The order to kill Jamal Khashoggi came from the highest levels of the Saudi government, President Recep Tayyip Erdoğan said late Friday in an opinion piece in The Washington Post detailing Turkey's stance on the killing of the journalist in the kingdom's Istanbul consulate.
"Saudi Arabia still has many questions to answer about Jamal Khashoggi's killing," read the title of the piece, published a month after the brutal murder.
"Where is Khashoggi's body? Who is the 'local collaborator' to whom Saudi officials claimed to have handed over Khashoggi's remains? Who gave the order to kill this kind soul? Unfortunately, the Saudi authorities have refused to answer those questions," the president asked.
Calling those behind the killing "puppet masters", Erdoğan said it was the international community's duty to uncover the whole truth.
Saying that he didn't believe even "for a second" that King Salman ordered the killing of the dissident journalist, Erdoğan said even though Turkey and Saudi Arabia enjoy friendly relations, Turkey will not "turn a blind eye to the premeditated murder that unfolded in front of our very eyes."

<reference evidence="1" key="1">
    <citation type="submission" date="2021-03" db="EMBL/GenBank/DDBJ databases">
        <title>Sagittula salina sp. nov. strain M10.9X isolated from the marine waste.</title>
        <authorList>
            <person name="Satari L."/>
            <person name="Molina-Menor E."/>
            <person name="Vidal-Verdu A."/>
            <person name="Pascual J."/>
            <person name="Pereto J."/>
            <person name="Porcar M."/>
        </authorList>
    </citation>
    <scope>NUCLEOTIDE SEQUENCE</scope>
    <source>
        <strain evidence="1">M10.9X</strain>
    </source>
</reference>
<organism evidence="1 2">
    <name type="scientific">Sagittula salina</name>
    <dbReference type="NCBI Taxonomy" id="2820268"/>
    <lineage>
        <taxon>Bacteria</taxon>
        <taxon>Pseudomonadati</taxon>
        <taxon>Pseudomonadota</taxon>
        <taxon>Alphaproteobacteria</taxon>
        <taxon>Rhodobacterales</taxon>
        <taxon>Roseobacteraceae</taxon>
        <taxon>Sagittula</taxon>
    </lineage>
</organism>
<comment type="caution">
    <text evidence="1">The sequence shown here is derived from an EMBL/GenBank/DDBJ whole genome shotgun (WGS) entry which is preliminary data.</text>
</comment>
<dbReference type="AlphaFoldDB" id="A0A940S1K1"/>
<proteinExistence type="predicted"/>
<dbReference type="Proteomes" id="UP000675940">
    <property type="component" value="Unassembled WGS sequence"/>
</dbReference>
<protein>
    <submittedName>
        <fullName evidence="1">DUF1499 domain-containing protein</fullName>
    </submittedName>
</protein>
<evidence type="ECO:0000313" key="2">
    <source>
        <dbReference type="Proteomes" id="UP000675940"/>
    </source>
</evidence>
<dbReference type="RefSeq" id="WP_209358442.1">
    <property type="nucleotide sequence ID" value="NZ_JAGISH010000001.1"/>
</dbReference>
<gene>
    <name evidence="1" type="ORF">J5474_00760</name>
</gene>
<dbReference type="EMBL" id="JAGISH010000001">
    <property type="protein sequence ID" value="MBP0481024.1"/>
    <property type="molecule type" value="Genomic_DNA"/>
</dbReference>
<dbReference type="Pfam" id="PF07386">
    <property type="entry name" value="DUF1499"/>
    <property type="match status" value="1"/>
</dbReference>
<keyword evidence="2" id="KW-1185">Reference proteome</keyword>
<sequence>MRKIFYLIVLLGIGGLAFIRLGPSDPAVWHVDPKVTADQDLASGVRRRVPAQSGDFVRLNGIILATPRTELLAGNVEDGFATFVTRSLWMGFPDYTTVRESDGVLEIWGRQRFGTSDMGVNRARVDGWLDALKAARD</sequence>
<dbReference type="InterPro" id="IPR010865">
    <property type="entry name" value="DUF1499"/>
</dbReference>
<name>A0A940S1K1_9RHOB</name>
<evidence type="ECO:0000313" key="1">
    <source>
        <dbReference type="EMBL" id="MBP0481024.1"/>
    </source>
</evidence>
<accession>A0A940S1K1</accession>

"The killing of Khashoggi is inexplicable. Had this atrocity taken place in the United States or elsewhere, authorities in those countries would have gotten to the bottom of what happened. It would be out of the question for us to act any other way," Erdoğan added.
Erdoğan also warned those planning of committing such acts "on the soil of a NATO ally again," saying the perpetrators will face severe consequences.
"The Khashoggi murder was a clear violation and a blatant abuse of the Vienna Convention on Consular Relations," he said, underscoring that . not punishing the perpetrators of the murder "could set a very dangerous precedent."
Khashoggi went missing after entering the Saudi Consulate in Istanbul on Oct. 2.
After initially saying Khashoggi had left the consulate alive, the Saudi administration admitted weeks later he had died there.
Investigation of the incident suggests a special hit squad came to the consulate to kill Khashoggi and cover up the murder. The international community refused to accept the Saudi claim that the incident was not a premeditated murder.
Turkey is seeking the extradition of 18 suspects detained in Saudi Arabia over the journalist's slaying. It also is pressing Saudi Arabia for information about who ordered Khashoggi's killing and the location of his remains.
President Recep Tayyip Erdoğan has called on Riyadh many times to disclose the identity of an alleged local collaborator said to have been involved in getting rid of Khashoggi's body.